Covering parliamentary elections occuring on Dec. 6 in Venezuela has become a major challenge for national and international journalists.
Allegations of censorship, lack of access to public information, excessive rumors, fear of an Internet blackout, violence against reporters and confiscation of equipment are part of the environment in which journalists are working while covering the 6D, as this day has become known in social networks.
These elections have captured the world's attention because of increasing political tension. The apparent electoral advantage of the opposition for the first time in 16 years of 'Chavismo', the recent murder of an opposition party leader in the middle of an electoral event, reports of attacks by opposition leaders, and the reluctance of the authorities to accept international observers, are some of the causes.
Organizations such as the Inter-American Commission on Human Rights (IACHR) have spoken about the climate of violence that reigns in this electoral process, a climate that definitely affects media coverage.
"[Covering the elections] represents an additional challenge for several reasons. Journalism in today's Venezuela happens in the midst of an information blackout on all traditional media (newspapers, radio and television) which are dominated by the Chavez government, "said Omar Lugo, director of the Venezuelan news portal El Estímulo, in conversation with the Knight Center for Journalism in the Americas.
"In recent times, access to sources, data and official figures has worsened. Independent media have few pages and a limited distribution. It is very difficult to know with reasonable approximation what actually happens in the rest of the states and cities; sources fear giving information, especially over the phone; physical security is a constant risk especially in politically sensitive areas; and the government imposes constraints to extend accreditation to national and international journalists,” Lugo said.
Luz Mely Reyes, director of news portal Efecto Cocuyo, agrees.
"There has never been censorship of traditional media like there is now,” she said in an interview with the Knight Center. It is for this reason that she sees it as an additional challenge for journalists working this Sunday, Dec. 6.
Because of the problems in traditional media, said Luz-Mely Reyes, social networks and digital media have taken the lead in efforts to report on the pre-election process and are prepared for election day.
It is no wonder then that one of the main concerns among reporters is the possibility of an 'Internet blackout' as allegedly occurred during protests in 2014 and in the 2013 elections.
"In recent days there have been problems with the Internet. We do not know if it's because there is greater demand and bandwidth here is minimal. But we are afraid a blackout will happen, as occurred for an hour in 2013, "said Reyes. "We are preparing for that."
In addition to technological strategies, local media have created strategic alliances to ensure that the information can be published on different platforms.
"Those who understand that they must tell this story from several points of view, beyond political polarization, and using all available tools are most successful in these elections and everything that comes up," Lugo said. "So there have been special collaborative initiatives to unite efforts between portals, journalists' groups, businesses, media and institutions in order to support each other and provide the best coverage."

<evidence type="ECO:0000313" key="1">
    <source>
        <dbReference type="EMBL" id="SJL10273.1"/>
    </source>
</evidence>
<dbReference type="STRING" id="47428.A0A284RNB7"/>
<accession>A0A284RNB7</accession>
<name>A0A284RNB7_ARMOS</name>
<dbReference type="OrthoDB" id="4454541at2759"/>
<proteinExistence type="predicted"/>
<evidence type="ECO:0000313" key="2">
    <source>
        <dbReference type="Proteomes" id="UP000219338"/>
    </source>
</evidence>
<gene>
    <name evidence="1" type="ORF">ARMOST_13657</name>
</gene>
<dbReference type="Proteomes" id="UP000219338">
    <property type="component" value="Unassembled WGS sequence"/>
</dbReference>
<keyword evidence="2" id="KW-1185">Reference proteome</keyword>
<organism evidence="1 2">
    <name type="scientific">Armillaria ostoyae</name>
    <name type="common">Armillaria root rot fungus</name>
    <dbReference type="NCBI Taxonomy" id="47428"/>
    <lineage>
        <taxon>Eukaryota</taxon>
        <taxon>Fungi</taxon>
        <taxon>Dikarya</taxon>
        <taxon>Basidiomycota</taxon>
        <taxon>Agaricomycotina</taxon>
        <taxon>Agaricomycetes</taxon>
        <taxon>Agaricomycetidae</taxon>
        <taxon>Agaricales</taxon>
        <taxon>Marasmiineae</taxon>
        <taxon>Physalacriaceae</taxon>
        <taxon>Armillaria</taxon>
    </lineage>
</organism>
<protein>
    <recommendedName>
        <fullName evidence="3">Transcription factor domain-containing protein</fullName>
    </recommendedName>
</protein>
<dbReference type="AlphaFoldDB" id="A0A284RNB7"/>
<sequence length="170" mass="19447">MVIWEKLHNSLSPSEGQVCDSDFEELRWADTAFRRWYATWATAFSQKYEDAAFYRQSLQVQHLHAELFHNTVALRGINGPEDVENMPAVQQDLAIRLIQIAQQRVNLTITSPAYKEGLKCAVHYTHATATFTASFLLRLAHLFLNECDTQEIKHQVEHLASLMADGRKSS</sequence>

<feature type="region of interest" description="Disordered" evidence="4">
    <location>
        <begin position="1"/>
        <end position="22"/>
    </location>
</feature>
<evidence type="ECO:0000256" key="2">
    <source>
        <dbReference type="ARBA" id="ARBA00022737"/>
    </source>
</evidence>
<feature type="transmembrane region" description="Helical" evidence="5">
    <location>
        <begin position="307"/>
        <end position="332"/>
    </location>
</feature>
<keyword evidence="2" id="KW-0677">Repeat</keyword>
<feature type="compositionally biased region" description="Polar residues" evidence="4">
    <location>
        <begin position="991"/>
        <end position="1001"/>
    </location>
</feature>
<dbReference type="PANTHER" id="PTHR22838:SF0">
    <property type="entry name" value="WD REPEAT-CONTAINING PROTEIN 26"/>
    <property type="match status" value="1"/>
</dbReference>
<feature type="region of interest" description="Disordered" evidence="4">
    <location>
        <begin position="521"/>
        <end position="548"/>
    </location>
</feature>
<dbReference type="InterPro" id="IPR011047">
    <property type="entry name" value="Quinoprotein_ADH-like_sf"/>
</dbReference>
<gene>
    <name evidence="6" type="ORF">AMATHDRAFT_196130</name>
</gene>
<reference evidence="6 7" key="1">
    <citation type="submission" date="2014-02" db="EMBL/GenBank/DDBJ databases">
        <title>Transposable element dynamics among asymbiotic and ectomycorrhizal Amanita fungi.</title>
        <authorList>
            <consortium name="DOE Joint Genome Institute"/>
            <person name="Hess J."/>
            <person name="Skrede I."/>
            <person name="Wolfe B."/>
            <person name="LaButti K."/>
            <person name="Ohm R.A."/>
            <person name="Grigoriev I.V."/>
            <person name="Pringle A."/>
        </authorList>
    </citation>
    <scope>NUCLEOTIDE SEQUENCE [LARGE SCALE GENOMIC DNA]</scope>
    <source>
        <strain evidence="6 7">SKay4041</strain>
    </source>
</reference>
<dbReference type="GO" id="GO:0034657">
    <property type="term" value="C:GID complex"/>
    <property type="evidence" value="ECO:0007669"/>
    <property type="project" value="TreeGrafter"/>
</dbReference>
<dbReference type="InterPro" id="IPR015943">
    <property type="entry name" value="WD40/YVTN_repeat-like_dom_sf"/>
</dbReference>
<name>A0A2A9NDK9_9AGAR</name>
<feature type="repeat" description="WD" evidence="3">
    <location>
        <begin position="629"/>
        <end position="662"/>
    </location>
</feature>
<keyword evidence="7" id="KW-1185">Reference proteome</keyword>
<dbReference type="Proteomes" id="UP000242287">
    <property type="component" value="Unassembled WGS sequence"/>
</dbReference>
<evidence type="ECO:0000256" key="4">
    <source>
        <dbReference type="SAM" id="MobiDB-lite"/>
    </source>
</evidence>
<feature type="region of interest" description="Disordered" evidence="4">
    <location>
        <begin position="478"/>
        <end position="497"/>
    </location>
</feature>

This alliance was formed last June 28 in the framework of the primaries of the United Socialist Party of Venezuela (PSUV for its acronym in Spanish) and has since been maintained. For 6D, more than 100 journalists in 23 different cities will jointly report, according to IPYS Venezuela.
In line with this innovation, some media platforms are using crowdsourcing to monitor the electoral process and offer citizens a tool to denounce irregularities.
International press and complaints of censorship
Local journalists are not the only ones facing difficult situations. On Dec. 1, The Press and Society Institute (IPYS for its acronym in Spanish) Venezuela reported on a letter of commitment that the Ministry of Popular Power for Communication and Information (Minci for its acronym in Spanish) would force foreign correspondents to sign as a prerequisite for covering the elections.
According to IPYS, the document notes that the accreditation given to the journalist by the authorities of the country would be revoked in case of breach of this commitment. These commitments range from "exercising an honest and balanced journalism as set out in the Code of Ethics of the Venezuelan journalist" to "always respect the democratic and peaceful process that you will cover in Venezuela.”
IPYS Venezuela noted that this measure is not covered by the procedures established by Minci to accredit foreign journalists according to an April 2004 resolution.
To this is added the number of complaints from foreign correspondents who have had their work equipment seized upon entering Venezuela.
For more information, please see the original version of this story in Spanish.
Note from the editor: This story was originally published by the Knight Center’s blog Journalism in the Americas, the predecessor of LatAm Journalism Review.